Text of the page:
Homecoming queens have a long tradition here at The Ohio State University. The first homecoming queen was elected in 1921, over 90 years ago. No election was as memorable as that of 1926, when Maudine Ormsby was declared the official homecoming queen.
Nothing seems strange about Maudine Ormsby winning that year, until you learn that she was a cow. But to say she was just a cow would be unfair, Maudine was an award winning Holstein. In her heyday, she was able to produce 743.5 pounds of milk and 28.7 pounds of butter fat during a 7 day test, which won her a world record.
Because of her unique capability, the agricultural school students were quite fond of her. They decided they should even nominate her for homecoming queen. To Maudine’s dismay she was officially disqualified because she was not in the student directory, but more likely because she was a cow. The Ag students then grudgingly nominated co-ed Margerey Rutledge.
Election Day came and with it a boatload of tampering and corruption. Officials printed 3,000 ballots, but when counting them they found over 12,000. Not only were people voting multiple times, but ballot boxes were stolen and some students were even voting for dead alumni. Because of the wide-spread voting corruption, the Election Committee was not able to count the ballots accurately.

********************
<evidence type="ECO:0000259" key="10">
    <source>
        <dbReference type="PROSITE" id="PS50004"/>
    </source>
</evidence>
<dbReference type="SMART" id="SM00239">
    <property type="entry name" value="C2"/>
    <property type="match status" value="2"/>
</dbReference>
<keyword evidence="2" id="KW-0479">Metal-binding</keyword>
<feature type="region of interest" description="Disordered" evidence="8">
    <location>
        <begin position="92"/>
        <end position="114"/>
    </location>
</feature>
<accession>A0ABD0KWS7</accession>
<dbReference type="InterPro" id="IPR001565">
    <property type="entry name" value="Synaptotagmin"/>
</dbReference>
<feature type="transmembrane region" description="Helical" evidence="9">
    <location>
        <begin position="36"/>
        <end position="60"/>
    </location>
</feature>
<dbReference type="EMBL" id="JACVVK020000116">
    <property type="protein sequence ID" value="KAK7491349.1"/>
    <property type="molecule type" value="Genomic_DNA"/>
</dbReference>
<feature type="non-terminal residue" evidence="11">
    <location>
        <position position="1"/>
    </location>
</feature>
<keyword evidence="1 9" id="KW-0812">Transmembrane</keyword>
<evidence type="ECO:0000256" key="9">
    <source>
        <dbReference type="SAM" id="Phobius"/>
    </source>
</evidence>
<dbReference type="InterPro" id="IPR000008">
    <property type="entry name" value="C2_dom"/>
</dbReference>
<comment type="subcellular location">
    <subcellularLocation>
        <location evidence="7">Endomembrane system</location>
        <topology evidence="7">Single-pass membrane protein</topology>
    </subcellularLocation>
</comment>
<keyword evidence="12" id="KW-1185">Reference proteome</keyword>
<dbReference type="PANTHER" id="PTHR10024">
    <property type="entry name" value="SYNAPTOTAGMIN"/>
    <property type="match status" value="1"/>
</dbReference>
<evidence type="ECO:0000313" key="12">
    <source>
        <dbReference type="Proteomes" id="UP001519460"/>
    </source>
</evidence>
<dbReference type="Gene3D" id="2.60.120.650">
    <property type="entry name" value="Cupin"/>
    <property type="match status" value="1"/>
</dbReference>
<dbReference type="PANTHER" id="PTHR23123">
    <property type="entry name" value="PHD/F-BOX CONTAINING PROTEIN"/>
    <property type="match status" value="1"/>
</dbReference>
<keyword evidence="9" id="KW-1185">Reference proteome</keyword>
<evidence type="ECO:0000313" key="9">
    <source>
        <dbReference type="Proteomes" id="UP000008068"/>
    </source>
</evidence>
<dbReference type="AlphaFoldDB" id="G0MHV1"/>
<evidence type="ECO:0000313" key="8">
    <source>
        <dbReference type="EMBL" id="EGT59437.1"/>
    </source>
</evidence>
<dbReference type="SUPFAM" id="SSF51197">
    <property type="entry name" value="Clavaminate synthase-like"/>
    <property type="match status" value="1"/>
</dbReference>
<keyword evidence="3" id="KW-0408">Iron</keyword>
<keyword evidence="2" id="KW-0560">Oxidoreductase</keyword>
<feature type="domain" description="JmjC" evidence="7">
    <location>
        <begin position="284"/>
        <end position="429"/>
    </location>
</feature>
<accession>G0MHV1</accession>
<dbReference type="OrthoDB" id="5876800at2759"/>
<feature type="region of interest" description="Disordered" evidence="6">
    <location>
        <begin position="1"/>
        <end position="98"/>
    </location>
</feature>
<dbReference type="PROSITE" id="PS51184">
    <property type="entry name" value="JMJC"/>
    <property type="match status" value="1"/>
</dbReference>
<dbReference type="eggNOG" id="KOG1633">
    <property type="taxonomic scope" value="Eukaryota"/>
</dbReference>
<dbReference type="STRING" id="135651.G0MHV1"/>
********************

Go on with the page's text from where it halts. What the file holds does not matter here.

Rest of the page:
Cue Maudine, who was busy winning her own awards. The Committee decided that since no human winner could be determined that Maudine would step in. Of course Maudine did receive some valid votes, but not nearly enough to win.
Sadly, Maudine’s handlers did not allow her to attend any of the homecoming events for fear that the
excitement would curdle her milk. She was a world record milk producer first and a queen second.
Although Maudine achieved great fame and success, her life was cut short. At the age of 7, eight years sooner than most cows, Maudine had to be put down after contracting brucellosis, a highly contagious disease.
To learn more about the extraordinary life of Maudine, check out these Lantern Articles written about her:
The Lantern is completely digitized and text searchable. You can always go to http://go.osu.edu/lanternarchives to look for articles.